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He said/she said = tagline
Action with dialogue = beat
Both can serve the purpose of identifying who is speaking. Both are needed. But like a heartbeat it’s the beats that will really bring your story alive.
Beats show action, emotions, can set mood, share setting details, slow pacing, and show time passage. This is the place to work in sensory details. Thoughts of the main character can be included as well.
Let’s start with a couple arguing, because conflict is interesting. At first, I’ll only use taglines.
“Ray, I’m not going to do it,” Sally said.
“But it’s the logical thing—” he said.
“Your logic. Not mine.”
“Anyone’s logic. Putting the money in a CD will—“
“Will mean I still have to drive that junker of a car.”
There’s some tension in their dialogue, but we don’t know where they are or who they are. We know Sally is an interrupter. Ray sounds calmer, perhaps. Depends how you read it. But as an author we want our readers to be sure, not guessing how to read it. Beats will do that.
Sally leaned forward across her untouched dinner. The spaghetti had gone cold and was a congealed mass. “Ray, I’m not going to do it.”
Frowning, he set down his dessert fork. “But it’s the logical thing—”
“Your logic.” She took his well-manicured hand in her own. “Not mine.”
“Anyone’s logic.” Ray shoved himself back from the table and out of reach of his wife. “Putting the money in a CD will—“
“Will mean I still have to drive that junker of a car.” She kept her voice low so the other diners wouldn’t overhear.
Now you know they are in a restaurant, probably Italian. He’s starting in on dessert, but she hasn’t eaten her main dish. That implies husband and wife have probably each been in their own mental worlds, not paying much attention to the other. By taking his hand, she’s trying to be conciliatory. He reacts by pushing himself away. We know she doesn’t want to make a scene. It has more than doubled the word count, but oh so much more interesting.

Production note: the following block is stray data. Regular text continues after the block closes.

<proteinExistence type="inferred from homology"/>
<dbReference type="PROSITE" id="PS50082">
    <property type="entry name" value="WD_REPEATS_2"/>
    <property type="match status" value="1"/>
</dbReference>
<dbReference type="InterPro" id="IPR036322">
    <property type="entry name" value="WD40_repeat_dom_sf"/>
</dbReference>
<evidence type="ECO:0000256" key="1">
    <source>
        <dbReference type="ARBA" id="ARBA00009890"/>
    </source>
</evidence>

For contrast, let’s try something else with this dialogue.
Sally shut off the classical music playing on the satellite radio. “Ray, I’m not going to do it.”
He glanced at her then focused back on his driving. “But it’s the logical thing—”
“Your logic,” she interrupted. She rested her forehead against the cool glass of the passenger window. “Not mine.”
He steered the vehicle to the side of the road and stopped it with a jerk. The only sounds were the swish swish of the windshield wipers and his fingers lightly drumming the steering wheel. Ray took a deep breath. “Anyone’s logic. Putting the money in a CD will—“
“Will mean I still have to drive that junker of a car.” She stroked the leather seat of her lawyer’s BMW. Not something like this. Her face glowed in the dim light of the dashboard.
It has a different feel, doesn’t it? To me Sally feels greedier. Ray’s annoyed, but trying to keep himself in control.
So questions to ask yourself about your dialogue.
Is there a sense of place where the dialogue is taking place?
Are there any sensory details? (Taste, touch, sight, hearing, smell, or temperature?)
What are the characters doing besides talking? We don’t live in a vacuum—your characters shouldn’t either.
Can you tell anything about the relationship of the characters? Their emotions?
Hear anyone’s thoughts?
Sense any time passing?
Not every piece of dialogue will include all of these, of course, but when starting a new scene, our readers will appreciate some details to ground them.
Like a steady heartbeat in the background, beats will help your story live in the readers’ hearts and minds.
SM Ford writes inspirational fiction for adults, although teens may find the stories of interest, too. She also loves assisting other writers on their journeys.